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Hillsborough County Sheriff's Office says deputies are having a
difficult time gaining access to homes and apartments in gated
communities when dealing with emergency calls, so this week deputies
will ask county commissioners to help them come up with a special
Published August 6, 2007
can't always get
gated communities easily.
the sheriff's office keeps a written log of gate access codes, allowing
deputies to get through security gates in response to 911 calls and other
emergency work, but not all gated communities are letting the sheriff's
office know when gate codes change.
Therefore, Hillsborough County Sheriff's Office public information officer
J.D. Callaway says they're pushing to make it a requirement for all gated
communities to install a $1,500 piece of equipment that can receive a
radio frequency. When deputies or emergency responders arrive at the gate,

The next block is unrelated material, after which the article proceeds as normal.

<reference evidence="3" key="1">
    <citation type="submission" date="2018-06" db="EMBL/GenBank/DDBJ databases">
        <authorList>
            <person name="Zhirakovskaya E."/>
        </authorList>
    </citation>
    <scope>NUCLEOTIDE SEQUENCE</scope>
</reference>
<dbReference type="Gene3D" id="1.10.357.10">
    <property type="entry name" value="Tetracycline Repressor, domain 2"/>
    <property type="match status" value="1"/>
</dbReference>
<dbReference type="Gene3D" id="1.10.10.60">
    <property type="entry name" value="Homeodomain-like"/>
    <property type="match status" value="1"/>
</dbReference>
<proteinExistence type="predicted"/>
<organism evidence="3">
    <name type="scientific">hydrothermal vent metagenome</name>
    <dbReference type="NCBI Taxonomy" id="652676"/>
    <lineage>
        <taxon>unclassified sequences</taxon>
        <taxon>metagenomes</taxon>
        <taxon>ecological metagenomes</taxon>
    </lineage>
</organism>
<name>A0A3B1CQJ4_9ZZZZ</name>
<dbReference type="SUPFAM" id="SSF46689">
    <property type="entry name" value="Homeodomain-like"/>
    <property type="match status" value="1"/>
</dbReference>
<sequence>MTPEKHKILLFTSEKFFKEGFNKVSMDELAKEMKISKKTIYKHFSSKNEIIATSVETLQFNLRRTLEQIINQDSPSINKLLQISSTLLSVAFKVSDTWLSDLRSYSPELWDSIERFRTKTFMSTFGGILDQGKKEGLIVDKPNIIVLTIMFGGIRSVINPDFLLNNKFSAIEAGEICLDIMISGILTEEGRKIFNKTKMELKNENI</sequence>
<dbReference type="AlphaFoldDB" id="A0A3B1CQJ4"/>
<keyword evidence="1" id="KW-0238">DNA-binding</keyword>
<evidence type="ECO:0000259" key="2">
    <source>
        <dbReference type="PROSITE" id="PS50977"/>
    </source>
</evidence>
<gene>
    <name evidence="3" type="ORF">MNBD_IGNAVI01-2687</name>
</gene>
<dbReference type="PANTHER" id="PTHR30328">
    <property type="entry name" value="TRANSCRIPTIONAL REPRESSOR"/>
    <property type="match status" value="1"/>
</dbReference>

they would use their radios to open the gate automatically.
"We would hope that apartment complexes or subdivisions would look at
the price of that system as just a safety issue," said Callaway.
"Safety for the people that live behind the gates, but [also] safety
for the deputies."
Fred Alleva has lived in the gated Oxford Place in Tampa Palms for the
past year. He likes the idea of making things easier on emergency
"I wouldn't have a problem with having a device that would certainly
decrease the amount of [response] time," said Alleva.
County commissioners will likely determine the full scope of the gate
access problem before drafting the law the sheriff's office wants,
therefore it could take months for them to come up with a recommendation
that's fair to property owners.